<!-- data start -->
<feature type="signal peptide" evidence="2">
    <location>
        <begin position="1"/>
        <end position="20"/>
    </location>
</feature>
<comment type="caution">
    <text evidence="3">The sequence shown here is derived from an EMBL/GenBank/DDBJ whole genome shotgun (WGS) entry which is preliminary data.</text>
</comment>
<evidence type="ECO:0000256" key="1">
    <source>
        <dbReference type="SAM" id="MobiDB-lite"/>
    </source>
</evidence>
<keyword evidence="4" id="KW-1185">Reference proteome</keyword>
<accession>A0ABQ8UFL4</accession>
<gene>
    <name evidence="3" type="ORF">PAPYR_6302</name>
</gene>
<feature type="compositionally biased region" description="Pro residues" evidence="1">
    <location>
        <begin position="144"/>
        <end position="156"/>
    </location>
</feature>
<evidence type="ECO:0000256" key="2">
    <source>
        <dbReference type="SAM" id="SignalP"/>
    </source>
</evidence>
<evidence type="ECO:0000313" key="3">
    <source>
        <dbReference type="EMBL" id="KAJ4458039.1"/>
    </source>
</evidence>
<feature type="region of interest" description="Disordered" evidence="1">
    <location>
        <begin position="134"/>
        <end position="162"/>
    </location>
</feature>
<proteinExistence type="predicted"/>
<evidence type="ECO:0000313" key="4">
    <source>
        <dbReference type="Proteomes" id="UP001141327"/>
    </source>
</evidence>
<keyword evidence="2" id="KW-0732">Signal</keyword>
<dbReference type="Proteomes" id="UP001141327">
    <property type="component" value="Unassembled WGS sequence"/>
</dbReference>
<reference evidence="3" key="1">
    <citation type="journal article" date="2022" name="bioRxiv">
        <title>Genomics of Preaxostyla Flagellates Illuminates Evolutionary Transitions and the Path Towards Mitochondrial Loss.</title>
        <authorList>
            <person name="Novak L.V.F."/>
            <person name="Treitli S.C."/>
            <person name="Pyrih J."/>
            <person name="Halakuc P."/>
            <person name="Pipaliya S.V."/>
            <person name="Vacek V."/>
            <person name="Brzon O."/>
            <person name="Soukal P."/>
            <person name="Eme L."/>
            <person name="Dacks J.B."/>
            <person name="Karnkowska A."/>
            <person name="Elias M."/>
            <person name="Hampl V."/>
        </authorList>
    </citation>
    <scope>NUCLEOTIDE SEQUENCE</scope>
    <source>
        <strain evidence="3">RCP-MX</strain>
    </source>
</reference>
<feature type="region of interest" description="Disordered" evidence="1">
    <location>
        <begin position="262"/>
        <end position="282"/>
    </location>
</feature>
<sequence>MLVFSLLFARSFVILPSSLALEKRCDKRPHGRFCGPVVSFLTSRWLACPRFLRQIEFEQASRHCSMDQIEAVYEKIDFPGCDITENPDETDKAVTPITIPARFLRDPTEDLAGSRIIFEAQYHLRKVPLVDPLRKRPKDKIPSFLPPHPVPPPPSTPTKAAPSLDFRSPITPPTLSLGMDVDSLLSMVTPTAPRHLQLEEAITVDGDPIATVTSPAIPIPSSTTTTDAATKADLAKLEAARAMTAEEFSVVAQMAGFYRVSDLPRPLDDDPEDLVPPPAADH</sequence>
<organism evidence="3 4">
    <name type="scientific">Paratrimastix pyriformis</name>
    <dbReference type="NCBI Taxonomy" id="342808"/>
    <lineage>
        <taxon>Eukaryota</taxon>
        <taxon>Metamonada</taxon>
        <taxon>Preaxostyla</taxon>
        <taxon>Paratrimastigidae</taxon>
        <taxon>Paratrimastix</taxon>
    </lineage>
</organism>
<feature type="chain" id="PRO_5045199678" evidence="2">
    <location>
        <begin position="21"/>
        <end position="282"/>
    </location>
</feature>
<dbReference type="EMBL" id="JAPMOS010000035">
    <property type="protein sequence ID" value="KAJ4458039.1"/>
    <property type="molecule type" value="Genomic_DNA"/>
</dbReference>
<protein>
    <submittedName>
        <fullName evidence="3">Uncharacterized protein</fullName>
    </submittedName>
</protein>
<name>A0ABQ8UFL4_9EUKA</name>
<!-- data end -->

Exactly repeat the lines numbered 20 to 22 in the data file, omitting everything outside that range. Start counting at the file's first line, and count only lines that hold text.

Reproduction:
<feature type="compositionally biased region" description="Pro residues" evidence="1">
    <location>
        <begin position="144"/>